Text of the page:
Like a good analytic philosopher, Lindsay at majikthise distinguishes three strategies for reaching out to evangelicals, rules out two, and endorses the third. I like clean reasoning. Also, I think she is right.


Saturday, November 13, 2004

Election Fraud, Scientific Objectivity and Conspiracy Theories

I've been thinking more about the way the media is covering the possibility of election fraud and with it question of how to identify paranoid conspiracy theories. As a philosopher of science, this is actually a part of what I do professionally.

A standard move in genuine pseudo science is to point to an anomaly for the existing theory and then shift the burden of proof. "Existing theories can't explain the similarities between Egyptian and Mayan pyramids, so they must have both been made by space aliens." "Darwinian theory can't explain the development of the cell wall, so intelligent design must be true." Very often the anomalies that are pointed to are genuine anomalies. This should not be surprising--all theories are awash in anomalies. The illegitimacy of the move comes when the burden of proof is shifted.

Ok, so the rumors on the internets are full of claims of possible anomalies in the voting. These are not just discrepancies in voting patterns, but anomalies for the theory that the elections were free and fair. Even if many of these anomalies are genuine, it would be paranoid to infer from this that the election must have been stolen. This does not mean, however, that that the anomalies should be left unexamined.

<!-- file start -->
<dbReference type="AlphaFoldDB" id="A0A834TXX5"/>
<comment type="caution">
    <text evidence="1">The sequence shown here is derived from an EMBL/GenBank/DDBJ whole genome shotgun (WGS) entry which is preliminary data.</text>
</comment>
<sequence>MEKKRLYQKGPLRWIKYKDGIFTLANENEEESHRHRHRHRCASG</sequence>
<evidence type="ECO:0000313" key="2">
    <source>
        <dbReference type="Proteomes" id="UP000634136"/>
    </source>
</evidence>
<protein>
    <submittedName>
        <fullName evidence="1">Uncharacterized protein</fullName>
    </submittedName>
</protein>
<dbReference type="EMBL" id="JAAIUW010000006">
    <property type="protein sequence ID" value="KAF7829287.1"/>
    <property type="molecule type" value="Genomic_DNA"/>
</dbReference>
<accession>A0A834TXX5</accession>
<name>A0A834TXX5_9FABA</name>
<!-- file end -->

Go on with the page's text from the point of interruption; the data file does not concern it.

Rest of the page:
I use Ron Giere’s textbook on scientific reasoning in my intro level course--in fact I’m using it next semester. One of the things I like about it is the way it handles fringe science. Rather than attempting to come up with a rigorous line between science and pseudo science, it simply puts all fringe science into the category “unconfirmed hypothesis.” (This is easy if you accept the semantic view of theories [Rutledge, subscription required]) Of course, the world is full of unconfirmed hypotheses, and most can simply be ignored. If a hypothesis posits an ontology radically incompatible with what is currently accepted (e.g. parapsychology) or is incompatible with a coherent research methodology (intelligent design) there really isn’t any reason to think about it anymore.

The possibility of vote fraud is not like this. We know that vote fraud occurs, and yes it occurs even in the U.S. (I lived in Chicago for eight years.) Vote fraud in a national election would be surprising, but it is only different from past US history in scale. Furthermore, the issue we are dealing with is obviously important.